The smallest audience since 2000 tuned into the vice presidential debate, according to figures released by Nielsen today.
The debate between Sen. Tim Kaine, D-Virginia, and Indiana Gov. Mike Pence Tuesday averaged 37.16 million on nine broadcast and cable networks.
The audience was the lowest since 2000, when the debate between Republican Dick Cheney and Democrat Joseph Lieberman averaged 29 million viewers.
The most-watched was in 2008, when an average of 69.9 million watched the debate between Democrat Joe Biden and Republican Sarah Palin.
Vice presidential debates have been held every four years since 1976, except for 1980.
Viewership of the debate on the four major broadcast networks will not be counted toward their weekly averages because the coverage ran without commercials.
However, commercials were included in the coverage by the three major cable news networks and will be counted in their weekly averages. Fox News Channel drew the largest audience on cable for the debate, averaging 6.116 million viewers.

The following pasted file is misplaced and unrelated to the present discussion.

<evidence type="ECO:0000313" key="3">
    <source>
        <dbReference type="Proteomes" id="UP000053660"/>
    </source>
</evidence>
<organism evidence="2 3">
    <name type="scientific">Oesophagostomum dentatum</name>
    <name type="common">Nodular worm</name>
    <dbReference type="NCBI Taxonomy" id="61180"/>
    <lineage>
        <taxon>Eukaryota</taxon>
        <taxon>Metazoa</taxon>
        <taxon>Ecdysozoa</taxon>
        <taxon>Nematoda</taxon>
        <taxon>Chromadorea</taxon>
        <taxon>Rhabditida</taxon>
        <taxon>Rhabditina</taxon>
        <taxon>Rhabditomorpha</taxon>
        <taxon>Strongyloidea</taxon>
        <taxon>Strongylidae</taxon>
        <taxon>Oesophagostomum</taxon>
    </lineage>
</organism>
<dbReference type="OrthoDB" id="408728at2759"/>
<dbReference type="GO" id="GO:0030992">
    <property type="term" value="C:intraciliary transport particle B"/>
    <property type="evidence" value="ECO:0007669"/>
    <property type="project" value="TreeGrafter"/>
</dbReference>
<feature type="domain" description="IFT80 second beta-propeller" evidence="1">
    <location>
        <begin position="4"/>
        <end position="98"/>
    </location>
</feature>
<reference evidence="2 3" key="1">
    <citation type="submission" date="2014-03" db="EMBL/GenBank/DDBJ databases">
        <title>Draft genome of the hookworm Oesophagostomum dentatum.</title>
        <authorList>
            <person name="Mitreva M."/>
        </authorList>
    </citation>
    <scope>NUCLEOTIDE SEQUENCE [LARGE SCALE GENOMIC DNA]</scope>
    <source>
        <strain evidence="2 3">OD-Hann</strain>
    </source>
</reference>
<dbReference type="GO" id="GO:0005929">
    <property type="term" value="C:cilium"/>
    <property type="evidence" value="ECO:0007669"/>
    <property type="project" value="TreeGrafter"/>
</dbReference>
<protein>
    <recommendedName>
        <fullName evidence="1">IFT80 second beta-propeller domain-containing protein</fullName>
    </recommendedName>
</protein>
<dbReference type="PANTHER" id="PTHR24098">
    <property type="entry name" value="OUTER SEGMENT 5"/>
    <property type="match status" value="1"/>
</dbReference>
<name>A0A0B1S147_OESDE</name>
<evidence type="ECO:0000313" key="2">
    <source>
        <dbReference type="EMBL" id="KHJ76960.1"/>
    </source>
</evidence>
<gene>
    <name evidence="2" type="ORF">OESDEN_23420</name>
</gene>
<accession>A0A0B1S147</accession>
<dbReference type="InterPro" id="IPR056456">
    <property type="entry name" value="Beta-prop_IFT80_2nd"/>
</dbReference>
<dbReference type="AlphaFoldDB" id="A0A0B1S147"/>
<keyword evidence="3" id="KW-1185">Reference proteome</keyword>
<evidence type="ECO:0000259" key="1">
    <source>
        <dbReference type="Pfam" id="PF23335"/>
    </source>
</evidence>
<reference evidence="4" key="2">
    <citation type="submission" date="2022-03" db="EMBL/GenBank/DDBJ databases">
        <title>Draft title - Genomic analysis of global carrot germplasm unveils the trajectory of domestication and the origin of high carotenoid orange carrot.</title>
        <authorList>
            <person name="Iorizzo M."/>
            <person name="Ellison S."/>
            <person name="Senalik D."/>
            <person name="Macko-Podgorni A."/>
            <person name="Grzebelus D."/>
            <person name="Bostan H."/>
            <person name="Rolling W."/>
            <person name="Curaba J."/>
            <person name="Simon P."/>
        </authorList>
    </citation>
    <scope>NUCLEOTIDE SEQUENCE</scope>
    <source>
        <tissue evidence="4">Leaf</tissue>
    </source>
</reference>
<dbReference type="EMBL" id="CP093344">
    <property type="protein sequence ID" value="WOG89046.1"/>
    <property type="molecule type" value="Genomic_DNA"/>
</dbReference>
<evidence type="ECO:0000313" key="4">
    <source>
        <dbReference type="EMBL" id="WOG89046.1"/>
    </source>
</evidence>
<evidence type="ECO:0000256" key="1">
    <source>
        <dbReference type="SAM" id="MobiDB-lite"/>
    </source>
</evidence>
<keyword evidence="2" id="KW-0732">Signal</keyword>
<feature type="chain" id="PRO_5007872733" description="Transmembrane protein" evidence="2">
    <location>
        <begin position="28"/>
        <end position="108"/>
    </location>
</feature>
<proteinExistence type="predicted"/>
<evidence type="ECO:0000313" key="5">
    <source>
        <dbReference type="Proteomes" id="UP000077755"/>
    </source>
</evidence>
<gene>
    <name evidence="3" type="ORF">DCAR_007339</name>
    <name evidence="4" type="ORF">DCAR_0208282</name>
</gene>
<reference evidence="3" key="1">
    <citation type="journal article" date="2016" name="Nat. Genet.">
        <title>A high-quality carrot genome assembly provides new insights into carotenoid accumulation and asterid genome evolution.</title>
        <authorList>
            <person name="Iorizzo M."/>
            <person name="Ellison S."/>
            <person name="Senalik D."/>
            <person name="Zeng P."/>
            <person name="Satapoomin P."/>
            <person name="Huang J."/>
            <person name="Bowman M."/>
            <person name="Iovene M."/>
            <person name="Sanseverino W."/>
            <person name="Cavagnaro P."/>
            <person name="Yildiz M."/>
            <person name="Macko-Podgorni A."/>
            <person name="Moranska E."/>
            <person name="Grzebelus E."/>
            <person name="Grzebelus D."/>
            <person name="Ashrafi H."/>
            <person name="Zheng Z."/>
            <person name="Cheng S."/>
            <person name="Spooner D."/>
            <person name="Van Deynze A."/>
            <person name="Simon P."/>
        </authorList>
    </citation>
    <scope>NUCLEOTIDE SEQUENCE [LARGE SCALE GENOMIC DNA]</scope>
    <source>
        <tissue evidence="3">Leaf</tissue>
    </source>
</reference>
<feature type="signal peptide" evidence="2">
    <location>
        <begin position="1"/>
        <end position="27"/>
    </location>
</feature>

CNN was second, averaging 4.169 million, followed by MSNBC, which averaged 3.135 million.
TBS’ coverage of the American League wild-card game between the Baltimore Orioles and Toronto Blue Jays, which ran opposite the debate for about 90 minutes, averaged 4.195 million viewers.
Viewership was 44.8 percent less than the 7.604 million average for last year’s American League wild-card game between the Houston Astros and New York Yankees, which was carried by ESPN.
In addition to the debate, other possible factors for the decline in viewership was that the game only involved one team for the U.S., denying it huge viewership in the home market of the second participating team, and the absence of the Yankees, from the nation’s largest media market and long of one of the most popular teams nationwide.